Inflation is one of the biggest enemies of long-term investors. But to get a handle on its true impact, you have to make sure you calculate it correctly not just month to month or year to year but over history. Let's look more closely at the correct way to measure long-term inflation.

Why inflation matters
The inflation rate measures the change in prices. As prices rise at a faster rate, the inflation rate is higher and each dollar has less purchasing power.

Measuring the inflation rate can help you predict how prices will change in the future and help you budget accordingly. When calculating the annual inflation rate over multiple years, you must account for the effects of compounding interest, so you may not simply divide the total inflation rate by the number of years.

The 4-step process to get inflation right
Fortunately, it's not hard to do inflation calculations. You can typically use this simple four-step process.

First, divide the price at the end of the period by the price at the start of the period. For example, if you wanted to measure in the annual inflation rate of gas over eight years and the price started at \$2.10 and went up to \$3.60, divide \$3.60 by \$2.10 to get 1.714285714.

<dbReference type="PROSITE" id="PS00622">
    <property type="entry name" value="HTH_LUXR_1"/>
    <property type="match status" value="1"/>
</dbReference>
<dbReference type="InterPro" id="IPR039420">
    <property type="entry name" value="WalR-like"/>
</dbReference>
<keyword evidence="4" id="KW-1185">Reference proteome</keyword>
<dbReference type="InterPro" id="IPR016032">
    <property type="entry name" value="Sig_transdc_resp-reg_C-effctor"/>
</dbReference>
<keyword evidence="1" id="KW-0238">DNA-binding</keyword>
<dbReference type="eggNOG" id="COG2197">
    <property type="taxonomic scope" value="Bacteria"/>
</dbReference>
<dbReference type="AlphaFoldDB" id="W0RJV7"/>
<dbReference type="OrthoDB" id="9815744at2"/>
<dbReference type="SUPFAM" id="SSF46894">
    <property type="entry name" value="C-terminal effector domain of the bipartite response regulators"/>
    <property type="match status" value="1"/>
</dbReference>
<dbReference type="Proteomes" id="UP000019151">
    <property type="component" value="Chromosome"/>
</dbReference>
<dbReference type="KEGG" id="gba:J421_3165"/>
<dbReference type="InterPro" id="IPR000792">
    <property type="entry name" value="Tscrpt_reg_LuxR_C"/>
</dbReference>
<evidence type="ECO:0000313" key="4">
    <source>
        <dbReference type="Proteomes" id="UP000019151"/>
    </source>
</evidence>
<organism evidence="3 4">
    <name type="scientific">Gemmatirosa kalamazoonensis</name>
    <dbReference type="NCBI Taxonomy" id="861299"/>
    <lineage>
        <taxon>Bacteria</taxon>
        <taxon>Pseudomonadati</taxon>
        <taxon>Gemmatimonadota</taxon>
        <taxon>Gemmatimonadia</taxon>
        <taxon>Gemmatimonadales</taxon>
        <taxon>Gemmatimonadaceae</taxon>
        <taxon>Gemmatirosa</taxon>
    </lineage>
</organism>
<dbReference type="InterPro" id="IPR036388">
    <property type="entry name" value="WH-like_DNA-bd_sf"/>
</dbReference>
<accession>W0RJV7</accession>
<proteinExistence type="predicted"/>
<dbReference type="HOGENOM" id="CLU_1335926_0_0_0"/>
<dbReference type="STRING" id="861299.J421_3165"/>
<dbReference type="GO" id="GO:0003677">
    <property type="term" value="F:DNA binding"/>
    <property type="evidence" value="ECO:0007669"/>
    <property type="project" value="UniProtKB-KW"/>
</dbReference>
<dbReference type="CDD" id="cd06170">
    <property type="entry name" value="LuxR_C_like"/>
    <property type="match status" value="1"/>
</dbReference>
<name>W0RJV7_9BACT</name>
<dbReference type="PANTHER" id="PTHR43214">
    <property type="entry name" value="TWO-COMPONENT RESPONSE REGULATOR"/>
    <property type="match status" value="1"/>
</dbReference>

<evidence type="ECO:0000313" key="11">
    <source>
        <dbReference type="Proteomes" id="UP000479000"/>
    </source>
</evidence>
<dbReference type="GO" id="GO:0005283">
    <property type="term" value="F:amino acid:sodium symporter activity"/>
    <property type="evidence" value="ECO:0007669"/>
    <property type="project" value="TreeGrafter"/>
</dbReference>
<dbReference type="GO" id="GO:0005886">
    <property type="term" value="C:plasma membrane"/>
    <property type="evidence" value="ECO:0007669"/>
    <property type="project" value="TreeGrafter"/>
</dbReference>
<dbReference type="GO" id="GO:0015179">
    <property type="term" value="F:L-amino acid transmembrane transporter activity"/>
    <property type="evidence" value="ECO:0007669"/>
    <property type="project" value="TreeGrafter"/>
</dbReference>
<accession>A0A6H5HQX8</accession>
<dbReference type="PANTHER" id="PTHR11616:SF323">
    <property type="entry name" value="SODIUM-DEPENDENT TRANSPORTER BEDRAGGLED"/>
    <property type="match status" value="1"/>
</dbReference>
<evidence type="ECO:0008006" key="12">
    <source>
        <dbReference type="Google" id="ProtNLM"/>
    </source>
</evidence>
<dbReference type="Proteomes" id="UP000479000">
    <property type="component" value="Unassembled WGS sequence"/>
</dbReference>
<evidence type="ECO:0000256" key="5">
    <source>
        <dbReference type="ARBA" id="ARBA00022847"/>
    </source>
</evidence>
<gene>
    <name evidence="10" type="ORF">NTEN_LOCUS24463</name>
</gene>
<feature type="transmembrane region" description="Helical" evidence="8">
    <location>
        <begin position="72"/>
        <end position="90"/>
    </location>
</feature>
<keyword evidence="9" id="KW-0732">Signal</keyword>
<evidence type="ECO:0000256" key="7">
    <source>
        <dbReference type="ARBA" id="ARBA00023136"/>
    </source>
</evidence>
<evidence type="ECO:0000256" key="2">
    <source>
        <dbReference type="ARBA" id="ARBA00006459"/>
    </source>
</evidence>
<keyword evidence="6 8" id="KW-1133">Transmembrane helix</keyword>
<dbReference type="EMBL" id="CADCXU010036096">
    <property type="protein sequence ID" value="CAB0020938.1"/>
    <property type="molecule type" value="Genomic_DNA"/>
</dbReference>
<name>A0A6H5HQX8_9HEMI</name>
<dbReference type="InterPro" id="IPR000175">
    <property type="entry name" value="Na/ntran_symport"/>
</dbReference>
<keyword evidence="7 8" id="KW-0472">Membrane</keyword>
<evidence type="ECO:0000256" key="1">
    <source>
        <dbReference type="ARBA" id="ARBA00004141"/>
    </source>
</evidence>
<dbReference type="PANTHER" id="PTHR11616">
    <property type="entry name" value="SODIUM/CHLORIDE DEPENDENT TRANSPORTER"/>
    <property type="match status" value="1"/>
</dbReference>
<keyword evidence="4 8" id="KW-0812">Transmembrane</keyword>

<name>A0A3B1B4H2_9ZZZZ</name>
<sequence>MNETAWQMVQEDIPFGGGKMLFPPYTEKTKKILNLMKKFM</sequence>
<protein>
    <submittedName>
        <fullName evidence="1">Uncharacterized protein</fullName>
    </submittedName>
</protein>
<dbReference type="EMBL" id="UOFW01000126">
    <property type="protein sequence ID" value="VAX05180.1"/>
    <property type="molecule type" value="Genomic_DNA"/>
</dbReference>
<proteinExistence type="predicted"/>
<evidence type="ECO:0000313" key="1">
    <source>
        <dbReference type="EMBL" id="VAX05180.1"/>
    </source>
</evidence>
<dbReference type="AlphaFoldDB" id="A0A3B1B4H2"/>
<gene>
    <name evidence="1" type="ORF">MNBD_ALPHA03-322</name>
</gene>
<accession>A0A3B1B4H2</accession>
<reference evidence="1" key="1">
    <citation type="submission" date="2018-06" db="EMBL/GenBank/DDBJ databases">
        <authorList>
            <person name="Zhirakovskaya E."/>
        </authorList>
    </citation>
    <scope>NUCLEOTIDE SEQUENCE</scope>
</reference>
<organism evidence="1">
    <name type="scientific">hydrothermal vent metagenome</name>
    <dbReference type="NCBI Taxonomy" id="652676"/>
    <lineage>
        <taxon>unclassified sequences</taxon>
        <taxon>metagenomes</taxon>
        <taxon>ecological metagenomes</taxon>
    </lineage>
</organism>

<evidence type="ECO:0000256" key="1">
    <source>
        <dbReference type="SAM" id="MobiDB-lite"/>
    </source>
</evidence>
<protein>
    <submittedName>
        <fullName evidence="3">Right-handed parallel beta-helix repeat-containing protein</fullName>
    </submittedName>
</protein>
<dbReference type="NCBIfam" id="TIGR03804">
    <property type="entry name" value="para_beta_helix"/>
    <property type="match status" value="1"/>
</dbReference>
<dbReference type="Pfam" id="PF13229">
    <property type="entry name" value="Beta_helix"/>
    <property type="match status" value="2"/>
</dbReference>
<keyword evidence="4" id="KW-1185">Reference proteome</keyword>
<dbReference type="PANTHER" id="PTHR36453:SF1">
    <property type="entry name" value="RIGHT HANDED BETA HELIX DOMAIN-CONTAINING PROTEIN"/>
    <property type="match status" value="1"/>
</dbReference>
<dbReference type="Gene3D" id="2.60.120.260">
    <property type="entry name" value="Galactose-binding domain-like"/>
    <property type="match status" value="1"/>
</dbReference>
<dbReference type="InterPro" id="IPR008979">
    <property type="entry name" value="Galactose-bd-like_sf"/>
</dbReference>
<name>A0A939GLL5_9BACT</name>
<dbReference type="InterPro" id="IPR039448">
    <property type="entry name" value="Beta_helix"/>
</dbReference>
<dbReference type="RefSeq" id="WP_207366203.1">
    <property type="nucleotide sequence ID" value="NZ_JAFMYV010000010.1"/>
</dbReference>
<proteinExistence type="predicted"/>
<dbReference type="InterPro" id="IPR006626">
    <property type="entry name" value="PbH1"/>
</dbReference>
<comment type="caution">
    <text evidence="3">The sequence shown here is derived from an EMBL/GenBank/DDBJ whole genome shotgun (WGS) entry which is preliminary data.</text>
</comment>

Second, divide 1 by the number of years over which inflation takes place. In this example, divide 1 by 8 to get 0.125.

Third, raise the overall inflation rate from step 1 to the power of the result of step 2 using a calculator. Raising refers to using exponents. In this example, raise 1.714285714 to the 0.125th power to get 1.069696071. With a calculator, enter "1.714285714," push the exponent key (usually denoted with a "^" or a "x^y"), enter "0.125" and then push the equals key. When raising a number to a power less than 1, you get a number smaller than the original.

Finally, subtract 1 from the result to find the annual inflation rate. In this example, subtract 1 from 1.069696071 to find that the annual inflation rate equals 0.069696071, or about 6.97%.

This process might seem longer and more complicated than necessary. To avoid costly mistakes, though, this method will get you to the right long-term answer in evaluating inflation.

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